The four groups of the CI programme are all members of the Finnish Centre of Excellence in Computational Inference Research (COIN), and the objectives of the programme are closely intertwined with those of COIN.
The main objective of CI is to develop methods for transforming the data produced by the current data revolution into useful information. The key methodology for achieving this goal is statistical and computational inference based on the data. The emphasis is on large data collections and computationally demanding modelling and inference algorithms. Our mission is to push the boundary towards both more complex problems, requiring more structured data models, and towards extremely rapid inference. We plan to address a set of carefully chosen interdisciplinary “grand challenge” -level problems with high societal impact where solving the data intensive problems requires novel methodologies that can only result from combining the expertise of separate subfields.
Our mission brings up four partially overlapping methodological focus areas:
Learning of massive data-driven models
- This area, where our groups have a particularly strong track record, is about how to learn efficiently effective models from data. In the future we wish to further scale up our methods to “big data” problems involving massive data sets that may even require new, incremental or sub-polynomial methodological approaches.
Learning from multiple sources
- In the future the relevant information is typically distributed among a large set of partially connected sets. The parcelled and heterogeneous nature of the data is a problem, but is also an opportunity as while the data sets itself may contain mostly irrelevant data, the relationships between the data sources may give useful information, provided that suitable multi-source machine learning methods can be developed.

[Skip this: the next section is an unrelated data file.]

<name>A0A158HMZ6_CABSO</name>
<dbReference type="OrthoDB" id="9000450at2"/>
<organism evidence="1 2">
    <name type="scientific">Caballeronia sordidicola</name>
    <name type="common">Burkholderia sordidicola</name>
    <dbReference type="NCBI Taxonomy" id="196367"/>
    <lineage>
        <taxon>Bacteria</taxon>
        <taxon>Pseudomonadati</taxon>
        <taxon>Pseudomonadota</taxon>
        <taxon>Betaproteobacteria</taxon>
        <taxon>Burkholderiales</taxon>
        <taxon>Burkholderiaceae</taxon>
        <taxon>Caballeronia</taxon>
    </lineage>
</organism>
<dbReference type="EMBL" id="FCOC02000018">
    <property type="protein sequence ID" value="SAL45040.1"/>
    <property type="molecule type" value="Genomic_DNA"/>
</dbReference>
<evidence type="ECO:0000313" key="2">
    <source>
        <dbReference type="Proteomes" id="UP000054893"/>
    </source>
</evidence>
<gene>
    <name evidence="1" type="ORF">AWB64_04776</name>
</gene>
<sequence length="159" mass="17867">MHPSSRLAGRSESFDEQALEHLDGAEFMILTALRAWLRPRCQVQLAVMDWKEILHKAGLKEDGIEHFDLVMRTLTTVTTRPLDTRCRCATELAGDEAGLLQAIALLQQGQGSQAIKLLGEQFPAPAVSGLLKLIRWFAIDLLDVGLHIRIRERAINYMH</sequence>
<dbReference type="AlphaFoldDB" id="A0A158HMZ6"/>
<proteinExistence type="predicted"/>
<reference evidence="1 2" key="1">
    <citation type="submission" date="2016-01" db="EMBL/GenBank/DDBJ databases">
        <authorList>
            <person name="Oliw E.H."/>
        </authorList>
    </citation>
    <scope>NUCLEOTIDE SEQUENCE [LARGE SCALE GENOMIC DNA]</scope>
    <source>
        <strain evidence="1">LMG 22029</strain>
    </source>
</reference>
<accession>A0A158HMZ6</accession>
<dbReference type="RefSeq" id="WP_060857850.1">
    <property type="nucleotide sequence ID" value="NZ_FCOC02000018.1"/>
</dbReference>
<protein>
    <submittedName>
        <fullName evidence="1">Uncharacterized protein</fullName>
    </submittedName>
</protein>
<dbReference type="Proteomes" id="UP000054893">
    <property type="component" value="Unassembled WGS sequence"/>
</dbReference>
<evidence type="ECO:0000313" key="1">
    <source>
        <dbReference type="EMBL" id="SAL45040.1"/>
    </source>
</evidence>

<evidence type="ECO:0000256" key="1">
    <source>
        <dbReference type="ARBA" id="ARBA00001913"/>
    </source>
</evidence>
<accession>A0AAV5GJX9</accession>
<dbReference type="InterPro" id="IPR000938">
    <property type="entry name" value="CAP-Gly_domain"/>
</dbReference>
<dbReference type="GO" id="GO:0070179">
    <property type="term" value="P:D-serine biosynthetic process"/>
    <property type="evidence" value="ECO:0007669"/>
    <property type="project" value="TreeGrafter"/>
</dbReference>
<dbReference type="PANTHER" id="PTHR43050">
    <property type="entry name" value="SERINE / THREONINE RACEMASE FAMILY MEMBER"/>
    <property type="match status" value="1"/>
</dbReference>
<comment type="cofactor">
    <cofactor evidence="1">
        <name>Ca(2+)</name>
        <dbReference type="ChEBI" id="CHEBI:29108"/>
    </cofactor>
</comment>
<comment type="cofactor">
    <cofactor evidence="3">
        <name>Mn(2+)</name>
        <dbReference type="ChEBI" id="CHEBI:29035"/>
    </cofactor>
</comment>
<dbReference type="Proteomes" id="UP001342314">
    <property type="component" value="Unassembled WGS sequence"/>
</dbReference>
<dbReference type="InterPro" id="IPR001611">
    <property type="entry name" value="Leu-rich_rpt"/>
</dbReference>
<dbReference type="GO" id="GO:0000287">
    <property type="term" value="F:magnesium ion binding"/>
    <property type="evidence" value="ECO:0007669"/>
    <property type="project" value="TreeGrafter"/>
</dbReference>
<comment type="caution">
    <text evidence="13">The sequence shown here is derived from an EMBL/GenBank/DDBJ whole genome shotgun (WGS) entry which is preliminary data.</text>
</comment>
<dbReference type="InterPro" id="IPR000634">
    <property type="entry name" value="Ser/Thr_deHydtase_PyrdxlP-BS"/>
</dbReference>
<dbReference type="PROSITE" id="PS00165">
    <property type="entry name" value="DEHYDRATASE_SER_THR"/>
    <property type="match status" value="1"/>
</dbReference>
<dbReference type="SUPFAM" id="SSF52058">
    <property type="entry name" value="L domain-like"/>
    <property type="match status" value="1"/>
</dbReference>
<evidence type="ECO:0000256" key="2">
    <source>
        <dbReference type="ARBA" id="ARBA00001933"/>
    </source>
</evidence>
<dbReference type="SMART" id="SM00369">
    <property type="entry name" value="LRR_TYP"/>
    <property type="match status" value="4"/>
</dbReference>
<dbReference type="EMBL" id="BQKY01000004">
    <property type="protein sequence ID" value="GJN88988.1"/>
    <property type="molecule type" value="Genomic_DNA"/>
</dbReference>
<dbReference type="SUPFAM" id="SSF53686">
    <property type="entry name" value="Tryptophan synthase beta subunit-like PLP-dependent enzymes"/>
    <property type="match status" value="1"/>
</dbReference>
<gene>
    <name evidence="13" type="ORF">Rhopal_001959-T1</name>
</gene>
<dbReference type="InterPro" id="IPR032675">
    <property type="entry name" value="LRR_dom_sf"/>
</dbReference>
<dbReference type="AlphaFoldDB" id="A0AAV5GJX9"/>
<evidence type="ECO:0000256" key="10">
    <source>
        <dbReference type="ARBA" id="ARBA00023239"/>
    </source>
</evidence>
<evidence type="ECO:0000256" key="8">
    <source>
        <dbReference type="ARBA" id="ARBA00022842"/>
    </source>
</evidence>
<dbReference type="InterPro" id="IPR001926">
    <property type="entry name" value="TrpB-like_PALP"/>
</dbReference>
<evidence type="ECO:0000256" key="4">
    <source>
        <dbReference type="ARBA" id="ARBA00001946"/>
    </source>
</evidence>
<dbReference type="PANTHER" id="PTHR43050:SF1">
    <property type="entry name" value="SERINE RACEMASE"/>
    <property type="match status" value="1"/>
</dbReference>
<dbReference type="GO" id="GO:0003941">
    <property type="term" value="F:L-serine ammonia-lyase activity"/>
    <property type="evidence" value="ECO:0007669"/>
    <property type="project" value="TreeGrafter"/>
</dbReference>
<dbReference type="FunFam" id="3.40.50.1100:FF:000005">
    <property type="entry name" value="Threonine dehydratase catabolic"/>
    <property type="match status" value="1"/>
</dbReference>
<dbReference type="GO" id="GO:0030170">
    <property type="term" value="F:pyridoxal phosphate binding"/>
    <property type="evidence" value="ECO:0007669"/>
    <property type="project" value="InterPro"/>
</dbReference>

Statistical inference in highly structured stochastic models
- This focus area is concerned with the issue of how to do the modelling when the models are very complex in the sense of being structured by prior information and constraints. Despite the wealth of documented success stories about inference in highly structured stochastic models, awareness about the failure of standard stochastic computation techniques to handle increasing complexity of models is accumulating in the inference research community. In order to scale up existing stochastic learning methods, we will develop new types of intelligent adaptive algorithms.
Extreme inference engine
- This area is about real-time optimization and contraint reasoning problems: in particular in tasks related to contextual information retrieval, it is crucially important to get access to the information instantly and all the time, requiring on-line learning of the models and extremely rapid inference of what is relevant in the current context.
In applied research our work is also motivated by the big data and ubiquitous computing vision, where adaptivity, context-awareness and personalisation are key enablers. We see that our four methodological research areas support strongly each other, and they all address from a different perspective the key technological problems we face in our future "big data" information society. In our applied research we wish to link our strong basic research work in machine learning and constraint reasoning to well-motivated applied research activities involving prototype applications and real-world deployments.
- Bayesian Statistics, Professor Jukka Corander
- Complex Systems Computation, Professor Petri Myllymäki
- Computational Logic, Professor Ilkka Niemelä
- Statistical Machine Learning and Bioinformatics, Professor Samuel Kaski
- Programme Director: Professor Jukka Corander
Programme Management Group
- Professor Petri Myllymäki
- Professor Samuel Kaski
- Professor Ilkka Niemelä
- Professor Jukka Corander
|Jukka Corander||Samuel Kaski||Petri Myllymäki||Ilkka Niemelä|
Last updated on 23 Aug 2016 by Ella Bingham - Page created on 18 May 2012 by Petri Myllymäki